“How could we have been so stupid?” The question was posed by none other than John F. Kennedy in the aftermath of the 1961 Bay of Pigs fiasco, the a failed invasion of Cuba by CIA-backed Cuban exiles. The disastrous plan, strongly recommended by top advisors and approved the President himself, resulted in over three hundred deaths, including those of five Americans.
Interestingly, key decision makers included four graduates of Harvard and one each from Oxford, Yale, Princeton, and the University of California, Berkeley. So how did some of the brightest minds of the twentieth century make one its worst decisions?
In a word, groupthink. That’s the conclusion drawn by psychologist Irving L. Janis, who studied that question and coined the term. Groupthink is the tendency of group members to over-value conformity and acceptance by the team. It produces “a deterioration in mental efficiency, reality testing and moral judgments as a result of group pressures.” In homogeneous teams, loyalty and conformity become an impediment to sound thinking.
The solution? Diversity. Janis concluded that group members must deliberately seek outside opinions and other ways of thinking about a problem. It’s impossible to make a good decision in an echo chamber.
It’s even harder to create a thriving company in one. A growing number of experts agree that creating a heterogeneous workforce is not merely matter of fairness; it’s the best way to produce innovation. To go further faster, you need a diverse team.
The danger of affinity bias
To be sure, assembling people with significant differences presents difficulties as well as rewards. According to Gillian Coote Martin, diversity can produce dysfunctional conflicts, lost productivity, and difficulty achieving harmony in group settings.
That may explain our instinctive reliance on what researchers call affinity bias, the tendency to prefer working with people similar to ourselves. It’s no surprise that Kennedy’s inner circle was heavily weighted with Ivy League products.
But affinity bias is the Petri dish in which groupthink thrives. Imitation quickly replaces innovation, and routines become sacred rituals. Teams that are too much alike have a harder time finding new approaches to a problem.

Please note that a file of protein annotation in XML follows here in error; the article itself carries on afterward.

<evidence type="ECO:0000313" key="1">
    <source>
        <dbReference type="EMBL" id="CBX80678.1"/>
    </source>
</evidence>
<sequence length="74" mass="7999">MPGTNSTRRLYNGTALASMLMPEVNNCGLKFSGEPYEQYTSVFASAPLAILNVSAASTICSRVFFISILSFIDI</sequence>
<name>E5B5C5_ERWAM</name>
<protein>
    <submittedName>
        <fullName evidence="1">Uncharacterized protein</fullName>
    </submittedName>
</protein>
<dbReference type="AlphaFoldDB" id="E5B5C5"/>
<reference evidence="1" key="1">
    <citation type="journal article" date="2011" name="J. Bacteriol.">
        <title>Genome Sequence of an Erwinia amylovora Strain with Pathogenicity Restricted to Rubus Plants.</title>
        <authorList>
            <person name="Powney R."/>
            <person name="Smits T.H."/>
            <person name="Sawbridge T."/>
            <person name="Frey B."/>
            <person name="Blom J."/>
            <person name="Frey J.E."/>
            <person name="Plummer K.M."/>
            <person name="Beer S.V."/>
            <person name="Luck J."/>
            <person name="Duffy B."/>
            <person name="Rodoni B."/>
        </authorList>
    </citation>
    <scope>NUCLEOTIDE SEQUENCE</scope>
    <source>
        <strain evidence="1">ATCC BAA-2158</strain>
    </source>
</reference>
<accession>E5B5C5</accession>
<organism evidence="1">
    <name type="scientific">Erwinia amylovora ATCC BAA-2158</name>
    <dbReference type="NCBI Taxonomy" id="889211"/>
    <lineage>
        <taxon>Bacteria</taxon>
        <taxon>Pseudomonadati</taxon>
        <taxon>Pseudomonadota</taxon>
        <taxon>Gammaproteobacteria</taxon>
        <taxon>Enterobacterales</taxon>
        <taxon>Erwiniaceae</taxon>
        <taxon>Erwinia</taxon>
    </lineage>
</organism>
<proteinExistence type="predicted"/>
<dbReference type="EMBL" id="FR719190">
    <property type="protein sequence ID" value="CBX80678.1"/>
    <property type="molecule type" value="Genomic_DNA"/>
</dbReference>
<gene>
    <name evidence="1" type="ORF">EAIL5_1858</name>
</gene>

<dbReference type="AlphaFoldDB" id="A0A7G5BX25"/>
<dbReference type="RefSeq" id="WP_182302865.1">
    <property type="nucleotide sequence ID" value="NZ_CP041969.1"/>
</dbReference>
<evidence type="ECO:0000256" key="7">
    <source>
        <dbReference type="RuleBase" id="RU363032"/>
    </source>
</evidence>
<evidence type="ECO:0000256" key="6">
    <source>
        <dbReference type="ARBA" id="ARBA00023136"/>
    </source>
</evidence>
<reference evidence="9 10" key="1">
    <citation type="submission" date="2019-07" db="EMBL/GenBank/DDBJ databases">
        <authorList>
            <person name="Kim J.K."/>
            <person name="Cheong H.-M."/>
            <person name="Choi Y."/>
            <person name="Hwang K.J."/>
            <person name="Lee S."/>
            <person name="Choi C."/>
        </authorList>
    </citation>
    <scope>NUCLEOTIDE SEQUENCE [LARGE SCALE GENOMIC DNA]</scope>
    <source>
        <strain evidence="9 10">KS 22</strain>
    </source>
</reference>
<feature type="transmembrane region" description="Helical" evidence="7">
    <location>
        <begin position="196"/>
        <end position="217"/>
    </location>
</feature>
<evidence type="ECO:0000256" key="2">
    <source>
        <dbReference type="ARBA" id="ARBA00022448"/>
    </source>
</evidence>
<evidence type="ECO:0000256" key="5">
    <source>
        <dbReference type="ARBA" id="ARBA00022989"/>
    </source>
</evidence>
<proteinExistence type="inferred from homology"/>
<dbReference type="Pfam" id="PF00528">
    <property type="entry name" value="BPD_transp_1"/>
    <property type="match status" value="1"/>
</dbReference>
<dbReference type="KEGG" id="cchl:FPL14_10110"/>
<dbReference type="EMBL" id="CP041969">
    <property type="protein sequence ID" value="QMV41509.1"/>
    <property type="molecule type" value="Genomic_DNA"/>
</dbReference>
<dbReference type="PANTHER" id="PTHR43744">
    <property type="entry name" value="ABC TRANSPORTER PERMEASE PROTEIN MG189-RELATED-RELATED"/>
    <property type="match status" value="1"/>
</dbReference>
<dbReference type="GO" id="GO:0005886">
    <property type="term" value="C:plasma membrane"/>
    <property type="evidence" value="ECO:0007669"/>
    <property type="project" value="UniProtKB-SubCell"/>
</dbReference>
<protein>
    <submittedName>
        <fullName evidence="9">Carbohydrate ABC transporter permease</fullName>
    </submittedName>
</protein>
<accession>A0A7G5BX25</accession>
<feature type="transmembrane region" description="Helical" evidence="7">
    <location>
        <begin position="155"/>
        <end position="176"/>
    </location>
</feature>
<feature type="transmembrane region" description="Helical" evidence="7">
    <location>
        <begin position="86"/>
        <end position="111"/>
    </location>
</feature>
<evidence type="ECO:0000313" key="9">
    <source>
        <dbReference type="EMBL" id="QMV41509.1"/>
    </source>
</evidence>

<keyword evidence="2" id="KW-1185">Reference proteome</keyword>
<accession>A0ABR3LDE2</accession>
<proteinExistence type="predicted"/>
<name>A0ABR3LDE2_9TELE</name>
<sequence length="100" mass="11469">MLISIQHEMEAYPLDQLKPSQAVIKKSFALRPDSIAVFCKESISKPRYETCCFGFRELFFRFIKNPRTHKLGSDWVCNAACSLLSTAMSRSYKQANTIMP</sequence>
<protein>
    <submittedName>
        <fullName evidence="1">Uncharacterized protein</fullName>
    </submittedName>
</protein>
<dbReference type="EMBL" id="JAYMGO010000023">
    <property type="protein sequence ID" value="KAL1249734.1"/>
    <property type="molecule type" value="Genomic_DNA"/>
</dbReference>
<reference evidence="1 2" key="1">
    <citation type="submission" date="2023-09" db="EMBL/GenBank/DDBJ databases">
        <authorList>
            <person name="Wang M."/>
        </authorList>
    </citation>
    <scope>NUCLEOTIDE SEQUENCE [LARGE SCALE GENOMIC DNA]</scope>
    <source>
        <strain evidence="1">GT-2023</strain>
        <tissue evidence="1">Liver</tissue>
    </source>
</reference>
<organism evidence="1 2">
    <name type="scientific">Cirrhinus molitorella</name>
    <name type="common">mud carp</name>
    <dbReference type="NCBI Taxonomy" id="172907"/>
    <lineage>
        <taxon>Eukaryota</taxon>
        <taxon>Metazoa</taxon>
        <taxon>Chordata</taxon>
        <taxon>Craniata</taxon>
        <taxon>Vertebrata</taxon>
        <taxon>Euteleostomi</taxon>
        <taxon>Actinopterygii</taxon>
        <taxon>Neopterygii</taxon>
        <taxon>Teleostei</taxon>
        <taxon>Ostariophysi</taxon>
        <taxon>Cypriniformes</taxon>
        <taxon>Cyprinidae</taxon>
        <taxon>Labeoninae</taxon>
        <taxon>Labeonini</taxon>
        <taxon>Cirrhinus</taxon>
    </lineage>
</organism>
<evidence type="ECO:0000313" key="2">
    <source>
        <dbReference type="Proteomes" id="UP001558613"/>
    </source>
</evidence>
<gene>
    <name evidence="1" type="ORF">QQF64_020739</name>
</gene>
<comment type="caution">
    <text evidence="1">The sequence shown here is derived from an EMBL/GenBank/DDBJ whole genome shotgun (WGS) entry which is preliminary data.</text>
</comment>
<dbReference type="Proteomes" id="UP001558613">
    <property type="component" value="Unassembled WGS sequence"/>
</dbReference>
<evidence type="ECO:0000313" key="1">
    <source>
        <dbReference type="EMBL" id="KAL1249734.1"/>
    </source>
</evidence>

To counteract this effect, Scott Page, author of The Diversity Bonus, advises cognitive diversity. According to Page, when businesses intentionally recruit people with diverse intellectual skills, they earn a bonus in increased problem solving, creativity, and innovation. Diverse teams simply perform better.
Cognitive diversity refers to the differences in how we think, including such things as our education, task activation, and approaches to decision making. While such things may be influenced by one’s identity—race, ethnicity, age, ability, language, nationality, socioeconomic status, gender, and religion—cognitive diversity is something more. It is about how we interpret information, reason, and solve problems.
Cognitive diversity multiplies, rather than adds, the skills of a team.
One plus one is three
Imagine that Kyle is starting rock duo in his garage. Kyle plays guitar, drums, and bass. His classmate Tyler also loves rock music and plays guitar and drums. But Ariel, who attends a different school, plays keyboards and is a talented jazz singer.
If Kyle and Tyler form a band, they’ll have a lot in common. But they’ll also be limited musically, since Tyler adds no skills that Kyle doesn’t already have. If Kyle teams with Ariel, he’ll have to accept their differences in gender, education, and musical training. But Ariel would multiply the possible musical combinations. That’s the diversity bonus.
Now imagine that bonus applied to the knowledge-based workplace, where complex, non-routine, cognitive tasks and group problem-solving are the keys to success. Teams that include activators as well as information-gatherers, achievers as well as communicators, both innovators and systems-thinkers, are bound to produce better results than will teams of identical minds.
Which would be more effective in designing a new mobile app: a team of all engineers, or a team comprising two engineers, a marketer, a data analyst, and a designer? Diverse teams are by nature more innovative, and a growing body of research confirms it.
Researchers recently identified a direct link between a company’s level of workplace diversity and its ability to innovate. According to Roger C. Mayer, Richard S. Warr, and Jing Zhao, firms with a more varied workforce produced more new products per dollar spent on R&D than did their less-diverse counterparts. Diversity makes for more efficient use of salary dollars.
The trio concluded that pro-diversity practices increase the potential pool from which a firm is able to recruit talented and creative employees. Further, they assert that having a wider range of views, backgrounds, and expertise helps with innovative problem solving, especially during a recession. This is the diversity bonus in action.
A fight for innovation
Carla Harris, vice chairman, managing director, and senior client adviser at Morgan Stanley agrees that hiring diversity is key to success. She says that to be competitive, companies must start by having “a lot of different people in the room.”
She adds, “We are in a fight around innovation everywhere around the globe in every industry, and the only way that you are going to get the very best ideas that will allow you to lead is to make sure you’re getting equity around contributions from all of your people.”
One way to do that is to correct the understandable but profound error of giving in to affinity bias. A team of Ivy-Leaguers is not necessarily better than a team of community college grads. The secret to innovation is to add new ways of thinking, approaches to problem solving, and points of view to your team. Hire diversity for a competitive edge.